holiday ornament round up 2023

moon tree topper

Let’s start with a look at christmas past – I got this norfolk pine at a bodega in Brooklyn in 2014. It had been out in the cold and sprayed with thick plastic and glitter.  It almost died the first year but has made a miraculous recovery since. It lives with me in Connecticut now and is 4 and 1/2 feet tall.  My tree plan this year is multiple, small, tree-ish situations. Norfolk will have twinkle lights and dried orange slices. So pretty and the smell is glorious while they’re drying.

ann wood christmas tree

There are tons of ornament ideas in the free pattern library including these super easy “crystal” snowflakes I make them every year.


wax paper craft idea

More recently on the blog find:

  1. jingle stars
  2. jolly flies
  3. cardinals

and I’ve scoured the interwebs for sweet holiday diy projects

These ornaments by Swoon Says are perfect for scraps. Find the tutorial here.

I’m definitely making a few of these corrugated cardboard metallic ornaments.

These paper and pompom ornaments are so elegant and simple.  Find the full tutorial here.

doll on a popsicle stick sled

Mini sled! Made from popsicle sticks using this tutorial.  PS The lamb is made from the mr. socks sewing pattern with these alterations. The tiny pants are on the free pattern page.

Make your very nice mice Extra festive with a tiny bicorne and fascinator! this pair is by @poppymayye

These felt tree’s by allsort’s 

English paper pieced stars.

And finally your yearly reminder that these retro bulbs are essential.

nostagi christmas light ornament diy

Do you have a favorite holiday project to add? Let us know in the comments.


brown paper packages tied with bakers twine and decorated with stamps. Colorful post cards and fabric are tucked into the package.

PS- Thanks so much to everybody whom purchased patterns and wool last week. Packages are mostly off – the last 20 or so tomorrow.

jingle stars tutorial and knob fobs

little wood chest of drawers with s tassel and stitched indigo tetra hanging from one knob

Current obsessions:  knob fobs (if that’s not a thing it should be) and putting bells on things. Tiny bells.

It has taken this little drawer knob to new and glorious heights. Magic. I guarantee you there is an underdressed drawer pull in your life somewhere, you just didn’t know it until today. Remember the tetra post? Go check that out if you haven’t. The little fob above is the small size with a little tassel added. Then the idea of combining tetras occurred to me. And adding tiny bells (bell season is upon us!).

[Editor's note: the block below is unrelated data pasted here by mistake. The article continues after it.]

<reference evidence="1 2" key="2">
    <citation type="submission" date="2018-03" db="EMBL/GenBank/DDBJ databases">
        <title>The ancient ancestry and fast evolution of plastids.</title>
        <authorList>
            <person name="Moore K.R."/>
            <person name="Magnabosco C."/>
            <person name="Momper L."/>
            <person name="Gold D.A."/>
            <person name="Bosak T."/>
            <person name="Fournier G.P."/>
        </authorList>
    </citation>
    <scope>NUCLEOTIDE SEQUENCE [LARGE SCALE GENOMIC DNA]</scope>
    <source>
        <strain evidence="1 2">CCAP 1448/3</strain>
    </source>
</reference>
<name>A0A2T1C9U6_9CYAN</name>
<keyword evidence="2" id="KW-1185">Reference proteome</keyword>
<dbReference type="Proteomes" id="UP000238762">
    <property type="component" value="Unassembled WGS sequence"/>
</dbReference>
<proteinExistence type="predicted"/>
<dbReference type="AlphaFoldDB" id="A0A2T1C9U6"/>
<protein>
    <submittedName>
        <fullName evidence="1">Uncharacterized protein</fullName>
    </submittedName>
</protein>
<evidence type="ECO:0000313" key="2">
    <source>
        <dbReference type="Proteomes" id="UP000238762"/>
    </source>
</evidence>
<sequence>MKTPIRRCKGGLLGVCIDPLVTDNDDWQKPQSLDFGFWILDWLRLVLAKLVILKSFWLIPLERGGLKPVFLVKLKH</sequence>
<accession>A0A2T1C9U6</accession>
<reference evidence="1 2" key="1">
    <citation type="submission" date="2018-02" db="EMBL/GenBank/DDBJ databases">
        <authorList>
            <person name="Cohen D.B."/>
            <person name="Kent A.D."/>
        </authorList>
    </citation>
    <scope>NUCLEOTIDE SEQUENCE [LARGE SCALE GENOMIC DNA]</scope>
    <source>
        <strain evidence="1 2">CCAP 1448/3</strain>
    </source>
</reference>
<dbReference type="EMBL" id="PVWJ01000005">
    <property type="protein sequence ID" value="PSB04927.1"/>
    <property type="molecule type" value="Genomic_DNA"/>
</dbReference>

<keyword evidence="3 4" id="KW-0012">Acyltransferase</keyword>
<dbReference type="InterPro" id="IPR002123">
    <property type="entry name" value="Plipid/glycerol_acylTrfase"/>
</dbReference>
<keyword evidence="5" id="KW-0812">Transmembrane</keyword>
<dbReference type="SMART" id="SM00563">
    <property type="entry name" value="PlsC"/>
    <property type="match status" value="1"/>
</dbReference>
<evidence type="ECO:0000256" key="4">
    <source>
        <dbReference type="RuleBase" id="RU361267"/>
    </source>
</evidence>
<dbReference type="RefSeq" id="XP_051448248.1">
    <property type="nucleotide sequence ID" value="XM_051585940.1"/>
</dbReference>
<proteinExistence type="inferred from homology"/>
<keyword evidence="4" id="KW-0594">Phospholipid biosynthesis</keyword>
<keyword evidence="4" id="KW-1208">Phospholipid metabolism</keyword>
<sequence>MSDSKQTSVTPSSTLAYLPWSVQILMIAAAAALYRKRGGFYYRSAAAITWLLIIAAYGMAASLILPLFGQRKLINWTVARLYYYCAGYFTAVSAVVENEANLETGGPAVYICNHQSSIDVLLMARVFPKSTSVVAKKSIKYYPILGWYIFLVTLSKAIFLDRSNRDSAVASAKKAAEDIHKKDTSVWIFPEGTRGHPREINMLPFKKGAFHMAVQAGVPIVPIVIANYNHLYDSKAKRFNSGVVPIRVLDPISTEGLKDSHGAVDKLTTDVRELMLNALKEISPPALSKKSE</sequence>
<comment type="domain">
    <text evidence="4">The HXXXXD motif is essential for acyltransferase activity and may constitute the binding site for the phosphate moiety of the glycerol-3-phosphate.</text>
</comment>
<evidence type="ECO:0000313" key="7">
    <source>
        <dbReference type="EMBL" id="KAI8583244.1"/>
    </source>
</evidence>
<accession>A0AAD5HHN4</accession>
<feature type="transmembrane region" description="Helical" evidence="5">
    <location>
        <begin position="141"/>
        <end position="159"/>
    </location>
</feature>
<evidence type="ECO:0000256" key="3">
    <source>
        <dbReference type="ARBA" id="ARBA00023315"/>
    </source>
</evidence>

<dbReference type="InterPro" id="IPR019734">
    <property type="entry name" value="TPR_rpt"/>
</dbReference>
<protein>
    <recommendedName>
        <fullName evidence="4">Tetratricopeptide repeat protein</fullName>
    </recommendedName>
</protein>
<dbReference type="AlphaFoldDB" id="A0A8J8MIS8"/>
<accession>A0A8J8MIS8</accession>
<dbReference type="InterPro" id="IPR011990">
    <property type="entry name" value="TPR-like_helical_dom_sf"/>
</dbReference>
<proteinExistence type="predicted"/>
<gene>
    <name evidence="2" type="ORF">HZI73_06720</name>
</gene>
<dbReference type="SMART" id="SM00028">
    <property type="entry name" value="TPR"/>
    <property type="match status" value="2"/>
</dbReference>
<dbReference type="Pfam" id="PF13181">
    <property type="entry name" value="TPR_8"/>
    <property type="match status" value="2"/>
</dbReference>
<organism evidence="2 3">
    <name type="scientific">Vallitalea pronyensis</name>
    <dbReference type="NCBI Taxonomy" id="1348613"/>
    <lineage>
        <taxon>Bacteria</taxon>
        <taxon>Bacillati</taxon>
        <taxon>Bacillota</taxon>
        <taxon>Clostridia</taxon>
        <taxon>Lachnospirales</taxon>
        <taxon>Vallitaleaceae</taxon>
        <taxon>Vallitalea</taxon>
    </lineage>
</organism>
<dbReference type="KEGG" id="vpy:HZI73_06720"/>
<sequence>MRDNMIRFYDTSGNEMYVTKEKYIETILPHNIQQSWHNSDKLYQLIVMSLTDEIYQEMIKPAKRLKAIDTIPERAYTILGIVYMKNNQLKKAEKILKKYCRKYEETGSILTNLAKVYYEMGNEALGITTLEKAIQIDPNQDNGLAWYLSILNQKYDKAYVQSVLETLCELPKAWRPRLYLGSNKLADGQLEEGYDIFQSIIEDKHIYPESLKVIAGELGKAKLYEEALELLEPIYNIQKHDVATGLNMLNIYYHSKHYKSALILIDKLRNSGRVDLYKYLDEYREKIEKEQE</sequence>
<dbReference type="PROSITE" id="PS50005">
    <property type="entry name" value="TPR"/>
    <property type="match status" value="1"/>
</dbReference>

If you are a confirmed minimalist re: your drawer knobs, this makes a charming and jingly Christmas ornament.

so do these little scrap stars

*this post contains affiliate links – meaning I get a small commission if you purchase through the link.

Jingle Stars! Jingle stars flowed out of the four square sew-along. As soon as I started making stitched square experiments I realized I needed a bunch. A couple sets of four are becoming  patchwork pouches. The others are (so far) stars and woebegone pines.

The stars are pretty mini and I think that adds to their magic.  After hours of intense debate about where to add the bells I landed on the asymmetrical one bell option. It has such a playful quality to it and makes the star hang in a darling very slightly lopsided way. These will be great for adding to gift wrap and as ornaments and of course drawer pulls. A garland would be super cute too.

The patched squares also make great woebegone pines. Stitch four squares together and you can just fit the small and medium pattern.

let’s talk about how to make the jingle stars

download the star template

You will also need:

1. Place the template on one square and trace onto the wrong side of the fabric.

2. Pin two squares- right sides together -and stitch the line. Leave one side open (pro tip – pick a side that is not pieced).

3. Cut out about ¼ inch all around the star.

4. Clip off the points close to the seams. Clip into each corner.

5. Clip a little more seam allowance for the points- reducing the bulk here will make your points pointier. Fold over the seam allowance at the opening and press.

6. Turn the star right side out and stuff. Start turning with your fingers and then use a chopstick to gently push the points all the way out.

7. Stitch closed starting from the point. Stop halfway down and add a little stuffing and finish closing.

Add the bell – attach it loosely for maximum jingle- and add a hanging string or hook. I loved the bells and hooks – linked above – the hooks make the stars super easy to hang on my Norfolk Pine.

I hope you make jingle stars! And dress up a drawer pull!

And a very happy thanksgiving to you,